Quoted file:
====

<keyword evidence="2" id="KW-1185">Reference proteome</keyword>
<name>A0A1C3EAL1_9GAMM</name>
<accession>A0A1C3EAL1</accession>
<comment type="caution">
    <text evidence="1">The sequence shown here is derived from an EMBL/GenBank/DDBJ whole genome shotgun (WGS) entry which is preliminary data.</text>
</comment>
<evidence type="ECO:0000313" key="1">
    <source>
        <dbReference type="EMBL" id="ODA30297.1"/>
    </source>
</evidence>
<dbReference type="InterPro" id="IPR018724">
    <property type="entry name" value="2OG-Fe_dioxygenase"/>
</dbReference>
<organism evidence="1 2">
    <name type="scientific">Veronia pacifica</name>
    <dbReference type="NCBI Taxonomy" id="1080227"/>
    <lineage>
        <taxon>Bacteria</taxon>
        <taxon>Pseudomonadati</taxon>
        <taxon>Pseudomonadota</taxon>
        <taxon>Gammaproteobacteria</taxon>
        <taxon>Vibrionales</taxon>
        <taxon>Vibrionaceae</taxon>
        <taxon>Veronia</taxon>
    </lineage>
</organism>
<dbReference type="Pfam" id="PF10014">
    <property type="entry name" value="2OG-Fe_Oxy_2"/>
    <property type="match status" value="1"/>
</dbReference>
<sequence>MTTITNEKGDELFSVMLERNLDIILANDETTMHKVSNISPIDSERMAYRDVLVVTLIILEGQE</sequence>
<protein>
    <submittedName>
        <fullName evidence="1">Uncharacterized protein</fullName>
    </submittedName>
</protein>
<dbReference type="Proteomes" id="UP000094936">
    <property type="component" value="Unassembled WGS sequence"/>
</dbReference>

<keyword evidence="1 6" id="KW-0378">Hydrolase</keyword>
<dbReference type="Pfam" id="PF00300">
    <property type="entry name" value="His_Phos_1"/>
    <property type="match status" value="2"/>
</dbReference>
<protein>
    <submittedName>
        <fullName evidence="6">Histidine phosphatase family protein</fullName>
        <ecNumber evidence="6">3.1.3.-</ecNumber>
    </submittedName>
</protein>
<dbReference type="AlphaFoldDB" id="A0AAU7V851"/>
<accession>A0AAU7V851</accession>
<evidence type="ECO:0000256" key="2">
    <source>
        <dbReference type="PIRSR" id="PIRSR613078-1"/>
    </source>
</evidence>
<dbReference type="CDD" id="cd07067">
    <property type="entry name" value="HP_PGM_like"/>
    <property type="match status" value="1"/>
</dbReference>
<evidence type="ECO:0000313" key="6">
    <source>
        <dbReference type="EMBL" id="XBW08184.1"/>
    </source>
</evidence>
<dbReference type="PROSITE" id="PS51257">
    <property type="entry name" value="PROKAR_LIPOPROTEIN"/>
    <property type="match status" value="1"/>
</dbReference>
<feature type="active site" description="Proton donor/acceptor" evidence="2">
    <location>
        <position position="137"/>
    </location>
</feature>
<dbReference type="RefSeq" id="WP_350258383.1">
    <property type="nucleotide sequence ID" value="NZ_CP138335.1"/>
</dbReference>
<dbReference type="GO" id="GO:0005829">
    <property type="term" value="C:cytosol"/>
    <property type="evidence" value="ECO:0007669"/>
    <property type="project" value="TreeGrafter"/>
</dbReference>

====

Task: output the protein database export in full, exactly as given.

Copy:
<keyword evidence="2" id="KW-1185">Reference proteome</keyword>
<name>A0A1C3EAL1_9GAMM</name>
<accession>A0A1C3EAL1</accession>
<comment type="caution">
    <text evidence="1">The sequence shown here is derived from an EMBL/GenBank/DDBJ whole genome shotgun (WGS) entry which is preliminary data.</text>
</comment>
<evidence type="ECO:0000313" key="1">
    <source>
        <dbReference type="EMBL" id="ODA30297.1"/>
    </source>
</evidence>
<dbReference type="InterPro" id="IPR018724">
    <property type="entry name" value="2OG-Fe_dioxygenase"/>
</dbReference>
<organism evidence="1 2">
    <name type="scientific">Veronia pacifica</name>
    <dbReference type="NCBI Taxonomy" id="1080227"/>
    <lineage>
        <taxon>Bacteria</taxon>
        <taxon>Pseudomonadati</taxon>
        <taxon>Pseudomonadota</taxon>
        <taxon>Gammaproteobacteria</taxon>
        <taxon>Vibrionales</taxon>
        <taxon>Vibrionaceae</taxon>
        <taxon>Veronia</taxon>
    </lineage>
</organism>
<dbReference type="Pfam" id="PF10014">
    <property type="entry name" value="2OG-Fe_Oxy_2"/>
    <property type="match status" value="1"/>
</dbReference>
<sequence>MTTITNEKGDELFSVMLERNLDIILANDETTMHKVSNISPIDSERMAYRDVLVVTLIILEGQE</sequence>
<protein>
    <submittedName>
        <fullName evidence="1">Uncharacterized protein</fullName>
    </submittedName>
</protein>
<dbReference type="Proteomes" id="UP000094936">
    <property type="component" value="Unassembled WGS sequence"/>
</dbReference>

<keyword evidence="1 6" id="KW-0378">Hydrolase</keyword>
<dbReference type="Pfam" id="PF00300">
    <property type="entry name" value="His_Phos_1"/>
    <property type="match status" value="2"/>
</dbReference>
<protein>
    <submittedName>
        <fullName evidence="6">Histidine phosphatase family protein</fullName>
        <ecNumber evidence="6">3.1.3.-</ecNumber>
    </submittedName>
</protein>
<dbReference type="AlphaFoldDB" id="A0AAU7V851"/>
<accession>A0AAU7V851</accession>
<evidence type="ECO:0000256" key="2">
    <source>
        <dbReference type="PIRSR" id="PIRSR613078-1"/>
    </source>
</evidence>
<dbReference type="CDD" id="cd07067">
    <property type="entry name" value="HP_PGM_like"/>
    <property type="match status" value="1"/>
</dbReference>
<evidence type="ECO:0000313" key="6">
    <source>
        <dbReference type="EMBL" id="XBW08184.1"/>
    </source>
</evidence>
<dbReference type="PROSITE" id="PS51257">
    <property type="entry name" value="PROKAR_LIPOPROTEIN"/>
    <property type="match status" value="1"/>
</dbReference>
<feature type="active site" description="Proton donor/acceptor" evidence="2">
    <location>
        <position position="137"/>
    </location>
</feature>
<dbReference type="RefSeq" id="WP_350258383.1">
    <property type="nucleotide sequence ID" value="NZ_CP138335.1"/>
</dbReference>
<dbReference type="GO" id="GO:0005829">
    <property type="term" value="C:cytosol"/>
    <property type="evidence" value="ECO:0007669"/>
    <property type="project" value="TreeGrafter"/>
</dbReference>